Northern Mali residents protest against armed groups
5/14/2012 11:50:01 PM -
BAMAKO (AFP) - Hundreds of residents of Gao in northern Mali took to the streets Monday to protest against the Tuareg rebels, Islamists and an Al-Qaeda group that took control of the city after a March coup, witnesses told AFP.
"Hundreds of civilians are protesting by burning tyres throughout the city," government worker Ousmane Telly told AFP, adding that members of the armed groups were responding by firing in the air.
At least five civilians were wounded as a result of the demonstrations, including one by a stray bullet, a source at a local hospital said.
"We received five wounded, including one by a bullet. They are all civilians," the source said, requesting anonymity.
"One of them was wounded by a stray bullet, the others fell as they ran to flee armed groups that were firing in the air," the source said.
The protests broke out a day after "armed men prevented some youths from playing football and broke a television that some others were watching," said a municipal worker who requested anonymity. "That's what sparked it."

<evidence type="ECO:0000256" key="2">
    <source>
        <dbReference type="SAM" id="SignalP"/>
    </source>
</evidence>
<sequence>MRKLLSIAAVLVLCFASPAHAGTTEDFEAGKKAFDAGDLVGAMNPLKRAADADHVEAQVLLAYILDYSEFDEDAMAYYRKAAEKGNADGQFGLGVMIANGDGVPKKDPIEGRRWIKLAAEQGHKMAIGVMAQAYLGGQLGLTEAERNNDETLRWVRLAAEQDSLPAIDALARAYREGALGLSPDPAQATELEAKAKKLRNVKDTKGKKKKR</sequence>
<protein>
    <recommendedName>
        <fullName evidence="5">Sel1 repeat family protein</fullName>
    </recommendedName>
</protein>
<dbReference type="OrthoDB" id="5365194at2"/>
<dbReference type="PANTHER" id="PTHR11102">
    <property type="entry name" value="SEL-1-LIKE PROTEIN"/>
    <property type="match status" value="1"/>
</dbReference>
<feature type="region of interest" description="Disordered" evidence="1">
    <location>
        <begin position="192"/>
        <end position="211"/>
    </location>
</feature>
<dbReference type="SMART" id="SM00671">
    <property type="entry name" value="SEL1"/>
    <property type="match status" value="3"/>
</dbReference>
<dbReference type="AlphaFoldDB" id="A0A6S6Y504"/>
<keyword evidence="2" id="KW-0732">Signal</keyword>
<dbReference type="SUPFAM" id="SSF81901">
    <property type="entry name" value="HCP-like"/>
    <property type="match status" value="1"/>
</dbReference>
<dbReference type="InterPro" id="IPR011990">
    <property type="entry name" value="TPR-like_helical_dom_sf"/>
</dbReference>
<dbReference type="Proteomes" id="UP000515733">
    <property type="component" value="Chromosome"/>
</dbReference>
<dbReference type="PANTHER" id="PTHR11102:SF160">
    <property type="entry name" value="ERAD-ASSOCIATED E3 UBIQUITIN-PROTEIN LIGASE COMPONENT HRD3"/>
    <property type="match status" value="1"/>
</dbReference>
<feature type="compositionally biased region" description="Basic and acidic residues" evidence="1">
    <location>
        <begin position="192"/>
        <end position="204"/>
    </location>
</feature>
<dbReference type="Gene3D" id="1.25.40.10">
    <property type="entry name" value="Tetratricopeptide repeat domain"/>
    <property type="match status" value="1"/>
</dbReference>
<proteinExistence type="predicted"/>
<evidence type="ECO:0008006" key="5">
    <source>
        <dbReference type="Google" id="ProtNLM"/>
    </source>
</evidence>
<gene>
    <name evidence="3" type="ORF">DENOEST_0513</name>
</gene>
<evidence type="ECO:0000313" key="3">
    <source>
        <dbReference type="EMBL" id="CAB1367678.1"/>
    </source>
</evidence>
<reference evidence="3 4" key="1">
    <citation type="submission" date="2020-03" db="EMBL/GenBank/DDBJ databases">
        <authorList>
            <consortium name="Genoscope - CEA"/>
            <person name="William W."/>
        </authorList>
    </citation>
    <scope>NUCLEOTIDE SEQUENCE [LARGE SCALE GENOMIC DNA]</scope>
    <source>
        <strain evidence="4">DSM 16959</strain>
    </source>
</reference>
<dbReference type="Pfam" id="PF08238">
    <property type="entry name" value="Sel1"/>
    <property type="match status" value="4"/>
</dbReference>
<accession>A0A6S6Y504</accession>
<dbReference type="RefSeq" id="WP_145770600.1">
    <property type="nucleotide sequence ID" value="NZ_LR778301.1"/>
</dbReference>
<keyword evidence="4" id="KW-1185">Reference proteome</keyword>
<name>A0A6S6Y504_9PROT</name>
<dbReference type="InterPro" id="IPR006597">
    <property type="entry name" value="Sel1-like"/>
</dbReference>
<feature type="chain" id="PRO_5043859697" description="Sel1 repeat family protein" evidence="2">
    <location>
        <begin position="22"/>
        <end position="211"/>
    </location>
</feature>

The protests started out timidly on Monday morning and gained in intensity throughout the day and were continuing in at least two areas of the city in the evening, witnesses said.
"The women, the children, the youth... everyone is outside and is demanding that the armed groups leave," said Abdoulaye Dire, who works for the local radio station. "We are no longer afraid. It's too much, too much."
Mali, once considered one of Africa's democratic success stories, was thrown into turmoil on March 22 when mid-level army officers staged a coup and ousted President Amadou Toumani Toure whose government they charged was not doing enough to fight a Tuareg rebellion in the north of the country.
The Tuareg separatists and their Islamist allies took advantage of the ensuing chaos to seize the country's vast north, including Gao and the fabled Timbuktu.
The mayor of Gao, Sadou Diallo, who was in the capital Bamako, told AFP that he has received reports about the demonstration and is very worried about the security of the residents.
"The situation is serious. The Islamists could kill people," he said, calling the armed men "criminals" and "assassins" who must retreat from the city.
Gao fell to rebels on March 31, coming under the control of Al-Qaeda in the Islamic Maghreb (AQMI), the Ansar Dine Islamist group and the main Tuareg rebel group the National Movement for the Liberation of Azawad (MNLA).
The flags of Ansar Dine and MNLA were torn down in at least one area of Gao on Monday by protestors, who instead hoisted the Mali national banner, witnesses said.